Monday, May 23, 2011


Bologna (Italy) is a light hearted, happy city with friendly people. Referred to as “La Grassa” (the fat one) Bologna sits at the center of Italy’s culinary heartland, Emilia Romagna. It is a city that serves up abundant food in the dozens of cafes and trattoria that line the streets.

Aside from the ancient University, Italy’s oldest, Bologna is best know for an enviable variety of pasta and most famously, its wonderful ragù---the rich meat sauce we know as Bolognese.

A rich ragù is a culinary wonder….tossed with silky homemade pasta, it is a marriage made in heaven.  The Bolognese claim a true ragù cannot be made anywhere else. That may be so but, with a little care, we can come very close.

Four things to remember in order to produce a delicious ragù :
  • The meat must be sautéed just long enough to barely lose its raw red color. Do not try to brown it.
  • The meat must be cooked in milk before tomatoes are added. This tenderizes the meat and adds a delicate sweetness. 
  • The sauce must cook at the barest simmer for a good 3-4 hours. Do not try to rush this. The longer the better. 
  • The best pasta for ragù is fresh pasta and the best fresh pasta is tagliatelle…long flat ribbons of pasta similar to, but denser than, fettucine. 
      Bolognese Sauce
       (4 generous portions)
      3 TBS sweet butter

      3 TBS extra virgin olive oil

      ½ cup finely diced onions

      ½ cup finely diced carrots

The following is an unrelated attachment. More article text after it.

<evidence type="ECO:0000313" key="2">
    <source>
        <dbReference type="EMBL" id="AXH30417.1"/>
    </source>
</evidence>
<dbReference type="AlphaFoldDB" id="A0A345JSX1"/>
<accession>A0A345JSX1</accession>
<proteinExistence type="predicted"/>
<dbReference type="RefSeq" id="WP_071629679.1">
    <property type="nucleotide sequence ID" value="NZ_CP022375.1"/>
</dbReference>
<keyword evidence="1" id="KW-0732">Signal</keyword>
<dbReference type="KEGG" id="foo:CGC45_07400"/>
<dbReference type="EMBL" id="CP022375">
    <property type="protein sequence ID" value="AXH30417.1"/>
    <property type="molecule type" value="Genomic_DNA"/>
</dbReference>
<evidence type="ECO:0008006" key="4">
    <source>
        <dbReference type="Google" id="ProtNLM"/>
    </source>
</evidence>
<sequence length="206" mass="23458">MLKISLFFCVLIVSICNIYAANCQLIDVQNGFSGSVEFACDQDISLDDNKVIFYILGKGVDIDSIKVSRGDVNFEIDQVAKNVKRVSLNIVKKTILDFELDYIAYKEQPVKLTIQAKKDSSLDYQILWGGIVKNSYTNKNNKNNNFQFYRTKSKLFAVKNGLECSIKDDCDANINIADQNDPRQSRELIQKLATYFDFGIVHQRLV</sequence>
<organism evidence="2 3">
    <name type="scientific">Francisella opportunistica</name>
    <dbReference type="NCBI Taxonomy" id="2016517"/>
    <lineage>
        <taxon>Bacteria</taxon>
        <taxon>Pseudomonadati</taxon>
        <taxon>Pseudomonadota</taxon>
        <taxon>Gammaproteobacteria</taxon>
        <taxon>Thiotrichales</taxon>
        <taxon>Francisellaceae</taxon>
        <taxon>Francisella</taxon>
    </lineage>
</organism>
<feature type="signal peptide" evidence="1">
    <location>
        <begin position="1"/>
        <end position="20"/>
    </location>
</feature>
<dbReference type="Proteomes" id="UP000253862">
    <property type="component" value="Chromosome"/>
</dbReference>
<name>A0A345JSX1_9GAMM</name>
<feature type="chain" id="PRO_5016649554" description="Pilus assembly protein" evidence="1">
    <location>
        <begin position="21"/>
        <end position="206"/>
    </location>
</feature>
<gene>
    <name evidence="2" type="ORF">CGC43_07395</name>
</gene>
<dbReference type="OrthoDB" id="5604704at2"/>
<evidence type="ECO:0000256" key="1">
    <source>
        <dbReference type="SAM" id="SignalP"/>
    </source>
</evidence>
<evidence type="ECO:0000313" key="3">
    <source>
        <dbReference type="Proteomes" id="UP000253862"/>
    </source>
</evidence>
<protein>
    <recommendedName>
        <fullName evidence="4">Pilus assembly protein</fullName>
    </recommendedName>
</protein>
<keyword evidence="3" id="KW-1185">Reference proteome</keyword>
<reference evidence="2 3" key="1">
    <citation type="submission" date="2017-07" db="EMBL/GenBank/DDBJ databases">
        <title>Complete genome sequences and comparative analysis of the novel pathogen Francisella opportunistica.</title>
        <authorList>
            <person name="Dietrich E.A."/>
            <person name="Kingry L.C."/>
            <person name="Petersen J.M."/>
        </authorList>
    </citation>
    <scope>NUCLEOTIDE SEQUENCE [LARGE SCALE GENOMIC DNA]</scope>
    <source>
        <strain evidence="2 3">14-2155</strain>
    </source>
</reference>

½ cup finely diced celery

      2 cloves finely minced garlic

      2 links sweet Italian sausage, removed from casing and crumbled

      ¾ LB ground chuck –or-- ¾ LB piece of chuck roast, finely minced

      1 tsp salt

      Freshly ground pepper to taste

      1 cup dry white wine

      ½ cup whole milk

      ¼ tsp freshly grated nutmeg

      ½ tsp fresh thyme, lightly chopped

      1-28 ounce can San Marzano peeled tomatoes, crushed with their juices


      • Select a heavy deep pot (I use my Le Creuset). Set it over medium low heat and add the butter and oil.
      • When the butter has melted, add the onions and sauté until translucent, about 3 mins.
      • Add the celery, carrots and garlic and sauté for 2 minutes, or until the vegetables are just soft.
      • Add the meats and the salt and cook just until the beef looses its red raw color.
      • Add the wine, turn the heat to medium high and cook, stirring occasionally, until the wine has evaporated.
      • Add the milk, nutmeg, pepper and thyme, turn the heat down to medium and cook until the milk has evaporated. Stir frequently.
      • Add the tomatoes and their juices and stir well.
      • Turn the heat down to keep the sauce at the laziest simmer, just an occasional bubble
      • Cook, partially covered, for 3-4 hours. Stir occasionally. Taste and correct for salt.
      To Serve:
      • Bring 4-5 quarts of water to a boil. Add 1 1/2 TBS salt and gently drop in enough fresh pasta for four generous servings. Stir with a wooden spoon. Bring to a boil, count to 5, then immediately drain the pasta.
      • Spoon some of the ragù in the bottom of a warmed platter or serving bowl. Add the drained pasta. Pour more sauce over the top, add 1 TBS softened sweet butter and and good handful of freshly grated Parmesan. Toss & serve without delay. Mangiare e godere.